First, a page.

Ukrainian President Asks Congress for Lethal Aid To Confront Russia

Ukrainian President Petro Poroshenko greets members of Congress after addressing a joint session of the legislature on Thursday.

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Ukrainian President Petro Poroshenko greets members of Congress after addressing a joint session of the legislature on Thursday.

Poroshenko's visit to Washington on Thursday was a show of solidarity with the U.S., and he wanted Russian President Vladimir Putin to know it. By Marina Koren

When Ukrainian President Petro Poroshenko addressed a joint meeting of Congress on Thursday morning, he wasn’t just talking to the lawmakers gathered in the room. He was sending a message to Moscow.

For years, Russia has tried to keep Ukraine and other former Soviet republics under its sphere of influence—and keep Western influence out. But since he was elected in May, Poroshenko has promised to wrench an embattled Ukraine from Moscow’s control and align it with Europe. Poroshenko’s visit to Washington on Thursday was a show of solidarity with the United States, and he wanted Russian President Vladimir Putin to know it.

How symbolic is the unity of United States Congress and solidarity with Ukraine,” Poroshenko said as he opened his speech, with Vice President Joe Biden and House Speaker John Boehner sitting behind him.

Poroshenko said that Ukraine’s standoff with Russia is not just Ukraine’s problem. “It is Europe’s and it is America’s war, too,” he said. “It is a war for the free world. For the free world. Today, aggression against Ukraine is a threat to the global security everywhere.” If pro-Russian separatists “are not stopped now, they will cross European border, a threat absolutely throughout the world.”

Poroshenko came to Capitol Hill to rally more support among U.S. lawmakers, who greeted the leader warmly with sustained applause on Thursday. The visit seems to have worked. After the speech, the White House announced it would provide a $53 million aid package to Ukraine: $46 million for Ukraine’s military and border security, and $7 million for humanitarian aid.

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The assistance stops short of giving Ukraine what it’s really after: weapons. So far, the U.S. has provided only non-lethal aid to Ukrainian forces, such as body armor, ready-to-eat meals, night-vision goggles, and sleeping mats. Poroshenko told Congress on Thursday that his military needs more. “Please understand me correctly. Blankets, night-vision goggles are also important, but one cannot win the war with blankets,” he said. “Even more, we cannot keep the peace with a blanket, and this is most important of our values.”

Poroshenko’s speech was tailored to appeal to American values. He said that democracies must support each other, or else “be eliminated one by one.” He quoted John F. Kennedy. He likened Ukraine’s fight for territorial integrity to that of Israel. And he ended with “live free or die.”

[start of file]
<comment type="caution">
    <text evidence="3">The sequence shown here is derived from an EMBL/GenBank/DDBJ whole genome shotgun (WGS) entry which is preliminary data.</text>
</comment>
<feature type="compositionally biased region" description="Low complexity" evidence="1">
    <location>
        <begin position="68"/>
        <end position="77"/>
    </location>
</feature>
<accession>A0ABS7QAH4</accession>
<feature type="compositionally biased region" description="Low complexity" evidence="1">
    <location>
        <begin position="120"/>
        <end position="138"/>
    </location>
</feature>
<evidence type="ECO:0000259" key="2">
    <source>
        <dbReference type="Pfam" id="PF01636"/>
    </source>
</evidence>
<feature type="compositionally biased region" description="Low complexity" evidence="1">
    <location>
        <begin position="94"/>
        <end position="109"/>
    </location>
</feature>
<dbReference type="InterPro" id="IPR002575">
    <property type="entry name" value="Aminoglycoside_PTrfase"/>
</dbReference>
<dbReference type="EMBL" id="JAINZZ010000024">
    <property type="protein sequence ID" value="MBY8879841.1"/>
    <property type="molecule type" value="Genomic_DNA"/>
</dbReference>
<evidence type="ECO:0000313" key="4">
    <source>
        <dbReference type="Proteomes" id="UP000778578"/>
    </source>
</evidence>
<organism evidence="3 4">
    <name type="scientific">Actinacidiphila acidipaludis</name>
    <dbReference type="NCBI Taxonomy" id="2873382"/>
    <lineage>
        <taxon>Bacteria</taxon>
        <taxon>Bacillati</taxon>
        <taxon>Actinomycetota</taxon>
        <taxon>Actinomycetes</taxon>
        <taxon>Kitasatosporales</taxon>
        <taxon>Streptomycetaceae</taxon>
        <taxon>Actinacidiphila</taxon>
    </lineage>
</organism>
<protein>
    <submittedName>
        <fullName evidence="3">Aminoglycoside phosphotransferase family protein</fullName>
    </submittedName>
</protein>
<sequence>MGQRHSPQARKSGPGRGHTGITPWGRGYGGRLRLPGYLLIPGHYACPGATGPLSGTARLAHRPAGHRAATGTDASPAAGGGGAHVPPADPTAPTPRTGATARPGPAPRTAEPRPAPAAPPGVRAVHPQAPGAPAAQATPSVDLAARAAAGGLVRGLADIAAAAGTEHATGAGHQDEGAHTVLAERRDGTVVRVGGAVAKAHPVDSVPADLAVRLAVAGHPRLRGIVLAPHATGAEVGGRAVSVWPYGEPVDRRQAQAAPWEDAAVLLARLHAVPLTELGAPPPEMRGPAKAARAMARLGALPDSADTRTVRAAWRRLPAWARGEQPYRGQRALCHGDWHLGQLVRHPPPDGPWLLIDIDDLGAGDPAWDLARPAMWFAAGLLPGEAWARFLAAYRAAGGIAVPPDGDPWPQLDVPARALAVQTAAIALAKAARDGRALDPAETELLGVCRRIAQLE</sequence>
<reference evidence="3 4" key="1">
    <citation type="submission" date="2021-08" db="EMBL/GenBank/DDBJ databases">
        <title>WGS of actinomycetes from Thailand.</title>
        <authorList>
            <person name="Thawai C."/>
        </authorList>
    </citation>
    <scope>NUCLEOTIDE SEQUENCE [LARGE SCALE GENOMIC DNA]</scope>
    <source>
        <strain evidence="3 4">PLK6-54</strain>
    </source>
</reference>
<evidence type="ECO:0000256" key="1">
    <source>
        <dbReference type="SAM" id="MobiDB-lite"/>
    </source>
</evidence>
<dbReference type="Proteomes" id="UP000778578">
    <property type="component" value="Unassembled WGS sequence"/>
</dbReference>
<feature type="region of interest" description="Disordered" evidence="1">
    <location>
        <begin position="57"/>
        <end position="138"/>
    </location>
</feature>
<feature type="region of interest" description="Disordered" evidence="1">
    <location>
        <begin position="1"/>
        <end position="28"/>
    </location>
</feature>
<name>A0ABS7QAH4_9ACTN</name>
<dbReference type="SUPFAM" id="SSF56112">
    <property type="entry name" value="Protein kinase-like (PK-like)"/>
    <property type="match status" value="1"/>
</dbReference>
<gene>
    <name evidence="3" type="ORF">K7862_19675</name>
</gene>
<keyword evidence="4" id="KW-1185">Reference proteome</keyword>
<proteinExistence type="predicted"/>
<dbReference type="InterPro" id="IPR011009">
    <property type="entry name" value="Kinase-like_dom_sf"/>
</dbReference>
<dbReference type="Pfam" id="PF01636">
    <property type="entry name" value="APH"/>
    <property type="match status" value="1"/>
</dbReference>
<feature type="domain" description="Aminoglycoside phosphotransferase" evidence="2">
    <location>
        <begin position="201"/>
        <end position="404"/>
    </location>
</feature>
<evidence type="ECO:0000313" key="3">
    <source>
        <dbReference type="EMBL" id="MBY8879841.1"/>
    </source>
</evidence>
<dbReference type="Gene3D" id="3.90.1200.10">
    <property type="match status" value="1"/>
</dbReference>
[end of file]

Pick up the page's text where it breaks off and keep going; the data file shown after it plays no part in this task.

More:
Senate Foreign Relations Committee ranking member Bob Corker, R-Tenn., called Poroshenko’s address a “great speech” and said that he is “absolutely” supportive of providing lethal aid to Ukraine. “It should have been done a long time ago. I mean, we’re sending them used night-vision goggles—some of them have arrived—and [Meals Ready to Eat]. I mean, it’s just embarrassing to me the way our administration has responded to Ukraine,” he said.

Corker said that Congress would soon respond to Poroshenko’s call. The Senate Foreign Relations Committee is expected to pass legislation Thursday afternoon that would provide weapons, drones, anti-tank equipment, and other military aid to the country.

That bill, which is co-sponsored by Corker and committee Chairman Robert Menendez, D-N.J., is expected to pass the committee easily. Senate Armed Services Committee Chairman Carl Levin, D-Mich., has called for similar aid. Even Sen. Chris Murphy, a dovish Democrat from Connecticut who has opposed lethal aid to the country, now says he will support the measure in the Foreign Relations Committee later Thursday.

Both Corker and Murphy said they expect the bill to be brought up in the full Senate during the lame-duck session, which begins in November, and expect it to receive bipartisan support. Corker said he believes the House will take up the bill as well. “I heard some of the House members saying they want to see our bill come over. … It’s a good start,” Corker said.

On the House side, Rep. Chris Van Hollen, D-Md., said he’d support providing defense equipment to Ukraine.

In my view, there’s room for additional assistance,” he said after Poroshenko’s speech. “In terms of timing and the manner in which that support is given is very important.”

Poroshenko’s address is the latest public display of solidarity with the West. Two weeks ago, he joined NATO’s “ family photo” during its Wales summit, smiling along with the world leaders who have condemned and sanctioned Russia for its intervention in Ukraine.

Poroshenko will meet with President Obama and Biden this afternoon. All three are well aware of what kind of message such bilateral talks send to Putin.

Maybe the picture of President Poroshenko sitting in the Oval Office will be worth at least a thousand words, both in English and Russian, I think,” White House press secretary Josh Earnest said Wednesday.

Sarah Mimms and Rachel Roubein contributed to this article.

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